ARC Book Review | Bellewether by Susanna Kearsley

Title: Bellewether
Author: Susanna Kearsley
Publish Date: August 7, 2018 by Sourcebooks Landmark
# of Pages: 448
Rating: ⭐️⭐️⭐️
Buy it*: Amazon


(From Goodreads) “The house, when I first saw it, seemed intent on guarding what it knew; but we all learned, by the end of it, that secrets aren’t such easy things to keep.”

It’s late summer, war is raging, and families are torn apart by divided loyalties and deadly secrets. In this complex and dangerous time, a young French Canadian lieutenant is captured and billeted with a Long Island family, an unwilling and unwelcome guest. As he begins to pitch in with the never-ending household tasks and farm chores, Jean-Philippe de Sabran finds himself drawn to the daughter of the house. Slowly, Lydia Wilde comes to lean on Jean-Philippe, true soldier and gentleman, until their lives become inextricably intertwined. Legend has it that the forbidden love between Jean-Philippe and Lydia ended tragically, but centuries later, the clues they left behind slowly unveil the true story.

Part history, part romance, and all kinds of magic, Susanna Kearsley’s latest masterpiece will draw you in and never let you go, even long after you’ve closed the last page.


Rating (1-5, 5 is exceptional)
Quality of Writing – 4
Pace – 3
Plot Development – 3
Ending – 3
Characters – 3
Enjoyability – 4
Ease of Reading – 4

Overall Rating – ⭐⭐⭐


Bellewether by Susanna Kearsley is a historical fiction that has romance, mystery, and a dash of ghosts thrown in. Told through multiple perspectives, part of the book is set in the mid-1750s, whereas the rest of the story is told in modern time.

I’ve read other books by Susanna Kearsley, so I knew I would be entering a world rich with detail and historical facts when I picked up Bellewether. In that regard, it didn’t disappoint! While I enjoyed the book, it unfortunately left me wanting more, and I found myself dissatisfied with how it ended.

The pacing of the book was somewhat slow, especially the first half of the book as the characters set the stage for future events. The pace picked up considerably the last half of the book, which was appreciated.

The story is told through Lydia Wilde, Jean-Phillippe—the French soldier–, and Charley, the Benjamin Wilde museum curator. I really liked the multiple perspectives and how the present mirrored the past. It was a cool way to tell the story, and I liked learning about the characters through the perspectives of past and present.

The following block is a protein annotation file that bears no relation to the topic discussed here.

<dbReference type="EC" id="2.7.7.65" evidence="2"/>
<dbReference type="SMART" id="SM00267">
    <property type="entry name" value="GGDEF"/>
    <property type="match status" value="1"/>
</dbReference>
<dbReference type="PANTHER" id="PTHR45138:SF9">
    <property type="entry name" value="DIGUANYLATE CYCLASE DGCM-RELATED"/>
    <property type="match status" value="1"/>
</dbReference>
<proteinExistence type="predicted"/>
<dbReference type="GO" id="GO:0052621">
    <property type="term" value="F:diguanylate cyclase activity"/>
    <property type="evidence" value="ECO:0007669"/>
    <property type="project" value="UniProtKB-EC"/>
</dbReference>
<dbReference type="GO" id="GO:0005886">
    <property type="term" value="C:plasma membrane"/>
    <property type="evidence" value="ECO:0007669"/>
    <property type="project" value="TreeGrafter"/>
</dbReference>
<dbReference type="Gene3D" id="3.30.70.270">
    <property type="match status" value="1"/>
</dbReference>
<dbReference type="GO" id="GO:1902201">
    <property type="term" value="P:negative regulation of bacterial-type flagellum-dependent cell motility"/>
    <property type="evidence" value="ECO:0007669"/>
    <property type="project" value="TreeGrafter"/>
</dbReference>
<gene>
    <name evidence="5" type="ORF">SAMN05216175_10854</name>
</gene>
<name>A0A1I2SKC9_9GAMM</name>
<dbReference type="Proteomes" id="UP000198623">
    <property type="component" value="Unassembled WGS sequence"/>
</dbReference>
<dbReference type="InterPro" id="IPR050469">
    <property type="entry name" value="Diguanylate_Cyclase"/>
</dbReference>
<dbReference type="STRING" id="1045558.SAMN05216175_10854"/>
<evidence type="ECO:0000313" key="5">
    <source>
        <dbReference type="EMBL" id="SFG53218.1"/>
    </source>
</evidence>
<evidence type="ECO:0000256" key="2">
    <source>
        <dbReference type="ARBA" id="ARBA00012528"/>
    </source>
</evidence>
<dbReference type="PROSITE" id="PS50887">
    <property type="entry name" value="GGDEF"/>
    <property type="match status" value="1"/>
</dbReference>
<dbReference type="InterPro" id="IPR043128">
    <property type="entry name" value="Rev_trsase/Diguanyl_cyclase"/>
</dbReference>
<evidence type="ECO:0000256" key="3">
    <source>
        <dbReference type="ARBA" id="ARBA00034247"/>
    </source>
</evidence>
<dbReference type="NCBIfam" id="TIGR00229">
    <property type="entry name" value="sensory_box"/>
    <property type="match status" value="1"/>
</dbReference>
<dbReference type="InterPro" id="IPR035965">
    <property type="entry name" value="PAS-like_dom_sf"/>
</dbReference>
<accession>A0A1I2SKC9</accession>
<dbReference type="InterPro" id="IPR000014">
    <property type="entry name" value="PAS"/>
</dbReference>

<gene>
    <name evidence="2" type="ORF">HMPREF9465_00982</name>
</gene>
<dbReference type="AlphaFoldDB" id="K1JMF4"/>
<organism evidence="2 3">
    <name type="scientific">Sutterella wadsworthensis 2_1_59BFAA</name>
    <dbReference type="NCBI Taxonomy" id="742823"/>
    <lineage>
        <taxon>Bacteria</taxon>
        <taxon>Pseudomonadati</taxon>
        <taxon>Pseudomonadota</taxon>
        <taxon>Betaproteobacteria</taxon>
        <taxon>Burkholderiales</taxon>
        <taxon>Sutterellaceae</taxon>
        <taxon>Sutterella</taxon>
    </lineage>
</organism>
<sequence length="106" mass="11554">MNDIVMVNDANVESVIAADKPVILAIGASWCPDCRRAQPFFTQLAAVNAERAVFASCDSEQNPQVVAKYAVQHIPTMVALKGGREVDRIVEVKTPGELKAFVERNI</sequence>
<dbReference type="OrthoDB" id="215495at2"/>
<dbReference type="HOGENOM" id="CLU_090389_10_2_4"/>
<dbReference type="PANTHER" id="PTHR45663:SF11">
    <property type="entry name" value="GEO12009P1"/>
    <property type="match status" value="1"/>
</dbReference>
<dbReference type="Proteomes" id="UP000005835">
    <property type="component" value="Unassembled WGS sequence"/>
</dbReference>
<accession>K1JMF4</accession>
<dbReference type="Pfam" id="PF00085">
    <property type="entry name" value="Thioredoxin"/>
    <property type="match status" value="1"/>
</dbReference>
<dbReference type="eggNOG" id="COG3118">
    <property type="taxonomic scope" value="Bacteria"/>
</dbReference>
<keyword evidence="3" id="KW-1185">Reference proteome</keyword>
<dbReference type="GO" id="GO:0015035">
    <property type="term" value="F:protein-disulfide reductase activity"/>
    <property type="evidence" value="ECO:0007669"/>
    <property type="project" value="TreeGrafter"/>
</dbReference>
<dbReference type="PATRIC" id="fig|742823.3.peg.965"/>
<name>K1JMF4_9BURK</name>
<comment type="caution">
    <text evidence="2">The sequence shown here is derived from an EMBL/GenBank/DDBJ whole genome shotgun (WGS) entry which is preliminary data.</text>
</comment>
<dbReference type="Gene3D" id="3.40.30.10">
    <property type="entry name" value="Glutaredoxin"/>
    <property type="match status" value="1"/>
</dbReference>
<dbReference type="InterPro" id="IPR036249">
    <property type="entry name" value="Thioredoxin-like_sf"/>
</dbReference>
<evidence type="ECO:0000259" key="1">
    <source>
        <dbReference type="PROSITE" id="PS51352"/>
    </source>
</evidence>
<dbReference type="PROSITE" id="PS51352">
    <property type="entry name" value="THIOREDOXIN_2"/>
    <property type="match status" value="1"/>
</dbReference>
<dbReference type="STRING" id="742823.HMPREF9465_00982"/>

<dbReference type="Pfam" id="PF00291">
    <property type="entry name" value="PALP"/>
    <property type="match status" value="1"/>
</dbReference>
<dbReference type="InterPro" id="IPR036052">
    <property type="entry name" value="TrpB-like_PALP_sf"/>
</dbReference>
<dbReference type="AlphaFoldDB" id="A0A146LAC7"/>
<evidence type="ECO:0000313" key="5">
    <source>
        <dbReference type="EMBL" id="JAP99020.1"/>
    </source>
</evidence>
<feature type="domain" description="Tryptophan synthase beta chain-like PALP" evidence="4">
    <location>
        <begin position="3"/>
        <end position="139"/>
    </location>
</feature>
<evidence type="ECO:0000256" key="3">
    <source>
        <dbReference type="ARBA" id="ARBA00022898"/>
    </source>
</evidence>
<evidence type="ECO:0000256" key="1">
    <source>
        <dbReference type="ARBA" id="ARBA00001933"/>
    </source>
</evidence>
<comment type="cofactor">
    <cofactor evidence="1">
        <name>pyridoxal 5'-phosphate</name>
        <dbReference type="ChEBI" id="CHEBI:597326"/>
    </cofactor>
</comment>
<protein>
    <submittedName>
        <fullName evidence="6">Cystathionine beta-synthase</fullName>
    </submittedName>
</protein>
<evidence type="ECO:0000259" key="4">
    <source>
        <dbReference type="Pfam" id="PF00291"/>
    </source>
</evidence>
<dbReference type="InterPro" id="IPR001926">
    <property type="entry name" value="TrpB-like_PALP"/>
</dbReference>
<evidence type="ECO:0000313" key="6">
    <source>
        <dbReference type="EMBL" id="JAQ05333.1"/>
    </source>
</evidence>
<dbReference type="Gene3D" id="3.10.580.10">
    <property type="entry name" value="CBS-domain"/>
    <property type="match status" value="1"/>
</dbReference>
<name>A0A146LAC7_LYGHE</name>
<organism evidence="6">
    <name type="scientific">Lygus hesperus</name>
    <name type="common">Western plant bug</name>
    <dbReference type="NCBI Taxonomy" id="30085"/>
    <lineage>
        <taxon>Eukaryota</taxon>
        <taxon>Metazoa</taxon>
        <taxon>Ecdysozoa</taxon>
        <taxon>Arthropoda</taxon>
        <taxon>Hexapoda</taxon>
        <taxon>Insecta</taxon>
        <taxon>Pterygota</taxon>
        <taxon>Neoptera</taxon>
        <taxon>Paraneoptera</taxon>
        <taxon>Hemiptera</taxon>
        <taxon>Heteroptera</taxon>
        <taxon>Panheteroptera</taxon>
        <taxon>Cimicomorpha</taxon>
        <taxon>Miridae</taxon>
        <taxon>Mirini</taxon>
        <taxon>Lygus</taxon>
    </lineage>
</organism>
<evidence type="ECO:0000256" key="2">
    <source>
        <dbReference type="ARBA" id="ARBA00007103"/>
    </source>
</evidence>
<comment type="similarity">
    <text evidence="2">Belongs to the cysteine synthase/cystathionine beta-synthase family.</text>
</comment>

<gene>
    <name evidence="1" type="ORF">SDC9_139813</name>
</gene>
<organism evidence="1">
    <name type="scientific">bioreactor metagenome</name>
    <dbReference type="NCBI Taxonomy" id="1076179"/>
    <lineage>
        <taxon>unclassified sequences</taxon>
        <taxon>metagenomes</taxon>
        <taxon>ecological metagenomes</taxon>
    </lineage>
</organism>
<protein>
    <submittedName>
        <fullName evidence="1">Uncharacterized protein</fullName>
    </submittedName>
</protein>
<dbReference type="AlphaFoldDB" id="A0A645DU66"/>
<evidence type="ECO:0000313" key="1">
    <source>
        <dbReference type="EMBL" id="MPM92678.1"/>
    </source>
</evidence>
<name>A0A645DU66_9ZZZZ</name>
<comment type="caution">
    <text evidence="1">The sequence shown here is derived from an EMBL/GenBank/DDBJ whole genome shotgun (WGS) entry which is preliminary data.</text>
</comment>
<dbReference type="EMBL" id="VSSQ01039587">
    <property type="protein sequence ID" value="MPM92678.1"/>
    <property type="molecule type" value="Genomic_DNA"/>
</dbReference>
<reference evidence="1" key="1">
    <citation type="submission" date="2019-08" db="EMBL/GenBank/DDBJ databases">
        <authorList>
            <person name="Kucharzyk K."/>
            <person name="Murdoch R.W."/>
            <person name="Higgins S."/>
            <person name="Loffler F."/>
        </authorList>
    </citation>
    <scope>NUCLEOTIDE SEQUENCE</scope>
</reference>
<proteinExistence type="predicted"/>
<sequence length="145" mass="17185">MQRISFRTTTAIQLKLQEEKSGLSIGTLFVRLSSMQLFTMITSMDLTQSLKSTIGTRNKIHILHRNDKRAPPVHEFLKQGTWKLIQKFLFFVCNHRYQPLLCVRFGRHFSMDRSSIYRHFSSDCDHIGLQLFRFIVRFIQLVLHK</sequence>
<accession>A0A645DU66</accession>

While the multiple perspectives was a neat feature, the plot development felt disjointed, and there were loose strings that never got tied up. First off, Charley’s niece seemed like an unnecessary character. She did little to advance the storyline, and there was never any closure in her life. Second, the storyline with the grandmother was left unresolved. Talk about an elephant in the room! The disconnect between the grandmother and the rest of Charley’s family was discussed throughout the book, but there’s never any resolution. When the book ended, this felt like a gaping hole. While in general I liked the storyline, the niece and grandmother dragged it down for me.

For reasons mentioned above, the ending wasn’t satisfying. Lydia and Jean-Phillippe lives were wrapped up nicely, while everyone else was left in limbo. I didn’t like all of the loose ends.

The characters in Bellewether were interesting. While there wasn’t a ton of character depth, they were all unique and easy to connect with.

Overall, I still enjoyed this book. I liked it, but didn’t love it. If you enjoy historical fiction, this one might be worth picking up. If you’re new to the genre, I would start with another book.

Thank you to NetGalley for providing the Kindle version of this book in exchange for an honest review.pro_reader_120


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